An abscess is an infected pocket of pus in a tooth and/or the surrounding bone and tissue. The most prevalent type of oral abscess occurs when the pulp inside the tooth dies. Subsequently, the dying pulp becomes susceptible to infection in and around the root of the tooth, which leads to an abscessed tooth.
If your tooth is so painful that it throbs, keeps you up all night, and impacts your daily life, you may have an abscessed tooth. To prevent the spread of infection, it is imperative that you visit the dentist at Lynnwood Dental Studio as soon as possible.
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Symptoms of an Abscessed Tooth
Severe, persistent pain, sensitivity, facial swelling, swollen lymph nodes, fever, foul odor, and taste.
Causes of an Abscess Tooth
If you have a deep cavity, advanced periodontal disease or traumatized tooth, you are susceptible to an abscessed tooth because bacteria will have an opportunity to get down to the root of your tooth. When an abscess is small, it may go unnoticed but it will eventually bring about pain.
Risks of an Abscess Tooth
If an abscessed tooth is not treated, it can cause total tooth loss and the infection can also destroy jawbone. Sometimes the infection can spread into your sinuses, head, and even neck. If left untreated long enough, your abscessed tooth can lead to sepsis.
Treatment for Abscessed Tooth
An abscessed tooth is usually treated with either a root canal therapy or endodontic surgery. During endodontic surgery, dentist will open the gum tissue near the abscessed tooth, remove the infected tissue, remove the tip of your tooth’s root and fill the root canal at the base of your tooth’s root. After your surgery, the surrounding bone will be able to heal.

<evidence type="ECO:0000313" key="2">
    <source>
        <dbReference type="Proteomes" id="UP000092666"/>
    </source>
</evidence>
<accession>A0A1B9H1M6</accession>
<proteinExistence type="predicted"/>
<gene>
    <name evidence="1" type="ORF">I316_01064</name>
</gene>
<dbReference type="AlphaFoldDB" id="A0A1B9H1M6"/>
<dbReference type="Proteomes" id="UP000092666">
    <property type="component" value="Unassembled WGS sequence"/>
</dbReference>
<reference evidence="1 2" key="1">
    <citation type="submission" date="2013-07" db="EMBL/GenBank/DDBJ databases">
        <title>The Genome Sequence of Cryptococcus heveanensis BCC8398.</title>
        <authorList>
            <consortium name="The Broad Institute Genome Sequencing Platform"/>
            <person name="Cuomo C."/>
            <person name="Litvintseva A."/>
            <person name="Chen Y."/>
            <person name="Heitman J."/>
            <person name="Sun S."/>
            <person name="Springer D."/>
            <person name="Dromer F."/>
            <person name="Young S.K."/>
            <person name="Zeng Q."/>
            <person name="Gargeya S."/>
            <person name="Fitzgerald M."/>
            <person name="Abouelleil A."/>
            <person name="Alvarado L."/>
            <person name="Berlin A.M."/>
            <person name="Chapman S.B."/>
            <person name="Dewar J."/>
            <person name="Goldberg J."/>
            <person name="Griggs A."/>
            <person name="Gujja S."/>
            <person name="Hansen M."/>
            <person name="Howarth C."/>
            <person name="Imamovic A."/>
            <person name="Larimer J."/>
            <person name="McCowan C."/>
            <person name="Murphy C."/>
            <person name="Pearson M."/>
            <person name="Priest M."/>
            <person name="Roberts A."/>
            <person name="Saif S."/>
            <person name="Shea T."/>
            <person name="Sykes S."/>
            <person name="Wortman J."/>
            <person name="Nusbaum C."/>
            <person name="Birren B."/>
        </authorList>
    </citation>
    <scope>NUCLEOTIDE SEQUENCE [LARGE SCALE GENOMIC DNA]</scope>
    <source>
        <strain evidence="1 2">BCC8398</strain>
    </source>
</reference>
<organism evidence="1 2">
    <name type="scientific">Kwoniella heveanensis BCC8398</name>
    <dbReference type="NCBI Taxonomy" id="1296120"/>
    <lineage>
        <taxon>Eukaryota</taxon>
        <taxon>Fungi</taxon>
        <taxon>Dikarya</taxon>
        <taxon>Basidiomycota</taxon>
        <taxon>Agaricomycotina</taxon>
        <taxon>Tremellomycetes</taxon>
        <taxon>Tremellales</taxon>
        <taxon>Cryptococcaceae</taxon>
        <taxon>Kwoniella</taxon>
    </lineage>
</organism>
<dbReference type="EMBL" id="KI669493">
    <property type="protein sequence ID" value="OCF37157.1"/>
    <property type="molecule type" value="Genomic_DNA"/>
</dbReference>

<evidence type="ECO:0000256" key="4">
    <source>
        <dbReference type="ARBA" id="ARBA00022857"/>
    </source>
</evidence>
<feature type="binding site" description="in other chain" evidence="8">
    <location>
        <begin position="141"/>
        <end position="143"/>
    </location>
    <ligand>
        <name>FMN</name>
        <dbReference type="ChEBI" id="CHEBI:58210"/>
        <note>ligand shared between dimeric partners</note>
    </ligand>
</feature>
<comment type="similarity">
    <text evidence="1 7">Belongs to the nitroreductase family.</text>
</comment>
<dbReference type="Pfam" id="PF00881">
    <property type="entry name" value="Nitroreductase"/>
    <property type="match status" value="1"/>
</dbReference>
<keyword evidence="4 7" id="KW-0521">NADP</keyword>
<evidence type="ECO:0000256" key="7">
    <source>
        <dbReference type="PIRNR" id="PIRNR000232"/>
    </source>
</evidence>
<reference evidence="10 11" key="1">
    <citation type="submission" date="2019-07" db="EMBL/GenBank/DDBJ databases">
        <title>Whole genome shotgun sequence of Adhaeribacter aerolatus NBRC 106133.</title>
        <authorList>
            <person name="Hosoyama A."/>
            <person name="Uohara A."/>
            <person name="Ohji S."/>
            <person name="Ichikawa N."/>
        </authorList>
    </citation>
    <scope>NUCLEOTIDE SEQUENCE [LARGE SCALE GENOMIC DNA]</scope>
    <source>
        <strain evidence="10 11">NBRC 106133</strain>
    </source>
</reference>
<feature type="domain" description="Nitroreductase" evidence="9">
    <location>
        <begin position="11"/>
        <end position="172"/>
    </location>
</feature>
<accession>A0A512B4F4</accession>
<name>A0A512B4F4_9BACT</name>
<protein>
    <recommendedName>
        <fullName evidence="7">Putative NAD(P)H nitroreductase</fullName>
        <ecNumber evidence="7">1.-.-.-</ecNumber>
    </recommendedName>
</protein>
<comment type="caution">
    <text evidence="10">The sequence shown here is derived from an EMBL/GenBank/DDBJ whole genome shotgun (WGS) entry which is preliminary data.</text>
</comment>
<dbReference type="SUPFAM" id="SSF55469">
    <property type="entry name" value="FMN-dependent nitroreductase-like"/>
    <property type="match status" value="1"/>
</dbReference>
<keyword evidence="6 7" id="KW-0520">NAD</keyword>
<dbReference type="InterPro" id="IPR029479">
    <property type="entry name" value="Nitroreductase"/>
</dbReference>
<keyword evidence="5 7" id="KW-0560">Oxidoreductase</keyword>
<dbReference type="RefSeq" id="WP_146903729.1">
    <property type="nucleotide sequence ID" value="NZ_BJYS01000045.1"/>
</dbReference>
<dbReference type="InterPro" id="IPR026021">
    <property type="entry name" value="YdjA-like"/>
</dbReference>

If an abscess damages the tooth until it is beyond saving and requires extraction, a dental implant is one replacement option – but only if there is enough bone to anchor the implant
More About Abscess Tooth
Your maxillary sinuses are very close to your upper teeth. In some areas, only a sliver of tissue separates the upper tooth roots from the bottom of the sinus cavity. It’s no wonder that when there is pain in that general area, the specific location can be hard to pinpoint.
When allergies, infections, and common cold irritate sinus tissues, tissues become swollen and infected, and it can affect the teeth. In extreme cases, swollen sinus tissues can actually move the teeth slightly, changing the bite. The reverse scenario can also transpire. The infection surrounding an abscessed tooth can easily travel to the sinus cavity.
How Can You Tell an Abscessed Tooth from a Sinus Infection?
Sinus pain generally manifests itself as a dull, continuous pain while the pain from an abscessed tooth increases in intensity. If you tap on an abscessed tooth, you will probably feel a sharp zap of pain.
If you have several sinus cavities, pain can emanate from any or all of them, so if you have infection in more than one sinus cavity, you may have pain behind the nose and eyes. As mentioned previously, it’s possible to be in a world of hurt with both issues – an abscessed tooth and a sinus infection.
Schedule Your Pain Relief Appointment
At Lynnwood Dental Studio we understand how painful and stressful it is to have an abscessed tooth, and our compassionate, patient, and highly-trained dentist Dr. Chintala will do everything she can to save your natural tooth. During a consultation, she will determine whether or not you need endodontic surgery to restore you to your optimal state of wellness, and relieve your pain.
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